I am an elementary special education teacher, but this year I am teaching secondary school and I hate my job. I decided to make the transition to highschool this year in the midst of the most emotionally draining, physically excruciating and spiritually challenging time in my life. Not my best idea. On top of the regular stress we infertiles feel, I have the added stress of a new job that I find both unsatisfying as well as unenjoyable...until today.
I was counting down the days until I left for Denver (I am a patient at CCRM) and oddly enough, that was bringing me some joy as it was a vacation from my personal hell. When those plans changed, I don't have to remind you have devastated I was. Not only, did this set me back months in achieving my motherhood dream, but also ensured that I a) had to stick out the school year and b) find a new job for September.
Since the news last week of the donor pulling out, I have been in what you might call a funk. I go to work, go home and that is pretty much it. There is not a lot of joy. BUT- today was different. Today was the day, that music entered the school.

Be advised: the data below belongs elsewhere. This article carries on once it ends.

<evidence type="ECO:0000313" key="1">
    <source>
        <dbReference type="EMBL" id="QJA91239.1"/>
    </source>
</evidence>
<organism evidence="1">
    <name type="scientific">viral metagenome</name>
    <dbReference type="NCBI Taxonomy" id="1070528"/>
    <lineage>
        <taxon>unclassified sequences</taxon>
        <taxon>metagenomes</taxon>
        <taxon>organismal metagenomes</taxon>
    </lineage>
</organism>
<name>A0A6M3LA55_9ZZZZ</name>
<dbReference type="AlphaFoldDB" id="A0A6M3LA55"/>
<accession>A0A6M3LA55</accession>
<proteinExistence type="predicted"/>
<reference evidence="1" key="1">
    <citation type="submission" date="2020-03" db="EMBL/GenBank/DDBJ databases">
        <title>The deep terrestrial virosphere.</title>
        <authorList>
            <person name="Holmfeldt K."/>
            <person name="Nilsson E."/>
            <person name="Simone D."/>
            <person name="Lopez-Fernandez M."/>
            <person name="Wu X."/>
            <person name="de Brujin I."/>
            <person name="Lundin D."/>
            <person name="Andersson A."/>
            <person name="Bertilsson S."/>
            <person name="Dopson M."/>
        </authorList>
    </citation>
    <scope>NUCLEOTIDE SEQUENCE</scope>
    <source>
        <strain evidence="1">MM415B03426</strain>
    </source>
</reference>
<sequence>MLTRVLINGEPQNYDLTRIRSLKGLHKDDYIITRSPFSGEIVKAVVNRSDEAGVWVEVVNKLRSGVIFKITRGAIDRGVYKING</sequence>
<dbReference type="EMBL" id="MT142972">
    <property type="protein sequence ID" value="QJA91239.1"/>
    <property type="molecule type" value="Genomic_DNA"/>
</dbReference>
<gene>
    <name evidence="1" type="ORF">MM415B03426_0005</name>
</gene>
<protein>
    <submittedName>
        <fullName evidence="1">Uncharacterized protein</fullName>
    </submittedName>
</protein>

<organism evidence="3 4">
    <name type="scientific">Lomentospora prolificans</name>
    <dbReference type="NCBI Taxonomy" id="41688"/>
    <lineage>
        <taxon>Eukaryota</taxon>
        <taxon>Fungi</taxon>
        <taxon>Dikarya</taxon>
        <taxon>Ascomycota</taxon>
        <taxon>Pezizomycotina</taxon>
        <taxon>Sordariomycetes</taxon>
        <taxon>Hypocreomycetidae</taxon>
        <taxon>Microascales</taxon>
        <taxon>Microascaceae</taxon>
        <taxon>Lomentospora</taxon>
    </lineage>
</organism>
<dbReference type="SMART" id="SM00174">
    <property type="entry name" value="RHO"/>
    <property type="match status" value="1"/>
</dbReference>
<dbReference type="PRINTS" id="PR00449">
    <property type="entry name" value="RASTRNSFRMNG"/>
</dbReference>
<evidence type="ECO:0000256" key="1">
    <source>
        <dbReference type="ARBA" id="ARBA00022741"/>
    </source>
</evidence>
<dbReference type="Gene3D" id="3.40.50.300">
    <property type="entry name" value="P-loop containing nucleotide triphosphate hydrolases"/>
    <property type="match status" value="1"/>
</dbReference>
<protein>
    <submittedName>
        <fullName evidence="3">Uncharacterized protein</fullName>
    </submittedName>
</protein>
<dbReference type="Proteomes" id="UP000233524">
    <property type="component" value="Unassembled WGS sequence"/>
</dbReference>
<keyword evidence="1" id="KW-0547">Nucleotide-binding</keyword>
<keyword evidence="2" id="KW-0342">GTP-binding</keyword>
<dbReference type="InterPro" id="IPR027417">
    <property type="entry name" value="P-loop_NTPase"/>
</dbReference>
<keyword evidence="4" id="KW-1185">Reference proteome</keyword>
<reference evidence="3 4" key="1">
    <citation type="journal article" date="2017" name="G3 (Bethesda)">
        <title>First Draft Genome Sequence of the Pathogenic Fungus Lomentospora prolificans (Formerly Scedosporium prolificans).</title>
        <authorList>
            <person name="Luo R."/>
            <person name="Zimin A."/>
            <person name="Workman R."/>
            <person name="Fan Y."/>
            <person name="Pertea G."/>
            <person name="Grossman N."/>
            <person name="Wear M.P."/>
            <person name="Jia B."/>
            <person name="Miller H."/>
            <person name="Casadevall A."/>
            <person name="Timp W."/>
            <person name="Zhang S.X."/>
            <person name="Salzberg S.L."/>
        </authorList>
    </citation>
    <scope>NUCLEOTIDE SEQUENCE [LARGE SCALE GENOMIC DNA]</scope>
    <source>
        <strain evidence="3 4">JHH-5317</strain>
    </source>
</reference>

I work for a private Jewish school and we are a fairly large institution. We have many speciality programmes including a music department. Today we were excited to host a Jazz Big Band of highschool students all the way from Israel. They performed for one hour and were fantastic. The concert brought smiles to everyone, including me. I found myself tapping my feet and singing along with the songs I knew (they were all well known English songs) and thinking of the determination and talent of these students. It made me realize that we all have to work for our dreams. These students go through an intense interview/audition process to become accepted into the school and it is no different from the intense medical discussions, procedures, letdowns and hopefully successes with infertility.
Today I was a teacher who enjoyed going to work because the music made me smile. Hopefully, tomorrow will be a good day as well.